Durham Health Summit To Focus On Uninsured
DURHAM, N.C. – Listening to concerns of Durham residents without health insurance and discussing ways to increase access to health care is the focus of a Nov. 3 Durham Health Summit.
The free gathering -- sponsored by Duke University Health System (DUHS) and the Results-Based Accountability Initiative of Durham city and county governments -- runs from 8 a.m. until 1:30 p.m. at the downtown Durham Civic Center, 201 Foster St. Registration is open though Nov. 2.
Hundreds of participants are expected, including people without insurance who cannot afford health care and residents interested in improving access to health care. Among other things, they will discuss health plan options for uninsured people in Durham County, including Project Access, a program that would expand access to specialty care using donated care from local physicians.
Hearing the concerns of people without health insurance is important, said Dr. Victor Dzau, DUHS president and chief executive officer, who will moderate several question-and-answer sessions at the summit.
"Without a broad community effort to ensure that people lacking health insurance have access to medical care, the successes of biomedical science and research cannot be translated fully into clinical practice and create the broadest benefits for society," Dzau said. "That is what the Durham Health Summit is about. It is an important step in addressing health disparities in Durham -- and, ultimately, around the world. The Health Summit is also about finding solutions together, such as Project Access."
Ellen Reckhow, chair of the Durham County Board of Commissioners and moderator of several question-and-answer sessions, said Project Access "will expand the safety net of care for our citizens by providing appointments with private doctors in their offices. This should greatly increase access to specialty care and complement the services provided at Lincoln Community Health Center."
The gathering is an outgrowth of an April 2006 state health summit that focused on health care disparities. Since December 2006, a Durham group has worked on a local solution to the problem.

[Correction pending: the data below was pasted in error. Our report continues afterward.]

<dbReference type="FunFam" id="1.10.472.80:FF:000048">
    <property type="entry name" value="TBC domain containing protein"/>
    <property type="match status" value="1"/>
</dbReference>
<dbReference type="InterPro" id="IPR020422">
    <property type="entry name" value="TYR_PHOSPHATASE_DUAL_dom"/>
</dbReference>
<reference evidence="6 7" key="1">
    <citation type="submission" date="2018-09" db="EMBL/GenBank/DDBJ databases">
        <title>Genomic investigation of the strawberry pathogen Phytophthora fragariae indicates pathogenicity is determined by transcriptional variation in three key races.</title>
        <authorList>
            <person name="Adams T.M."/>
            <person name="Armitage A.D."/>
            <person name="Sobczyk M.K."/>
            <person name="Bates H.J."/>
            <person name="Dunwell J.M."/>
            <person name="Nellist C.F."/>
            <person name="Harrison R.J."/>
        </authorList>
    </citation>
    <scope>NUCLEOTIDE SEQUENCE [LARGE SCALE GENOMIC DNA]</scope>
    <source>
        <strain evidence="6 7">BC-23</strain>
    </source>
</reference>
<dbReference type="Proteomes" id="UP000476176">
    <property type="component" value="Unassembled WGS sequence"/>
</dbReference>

Durham County Manager Mike Ruffin said the summit aims to help the poorest of the poor.
"Learning and understanding more about the sea of folks who aren't just uninsured but can't even get insurance -- can't afford it or can't get it because of health reasons -- opened my eyes that there are gaps that need to be filled," Ruffin said. "People out there are making the wrong health care choices and, more important, making non-health care choices."
Gayle Harris, assistant director of the Durham County Health Department, said the summit will offer uninsured people a chance to share their thoughts with community and health care leaders.
"We don't want to build something that doesn't work for the people who will be served," Harris said. "It's great to see major stakeholders coming together -- stepping up to the plate saying, 'We can do this.'"
Also scheduled to appear at the summit are U.S. Rep. David Price, D-N.C.; Dr. Pam Silberman, executive director of the N.C. Institute of Medicine; Dr. Jonathan Oberlander, associate professor of social medicine and health policy and administration at the University of North Carolina at Chapel Hill; Dr. Evelyn Schmidt, director of Lincoln Community Health Center; Dr. Sherman James, professor of public policy at Duke's Terry Sanford Institute of Public Policy; Dr. Howard Eisenson of Duke, representing the Durham and Orange County Medical Society; and Mat Despard of Durham Congregations, Associations and Neighborhoods (CAN).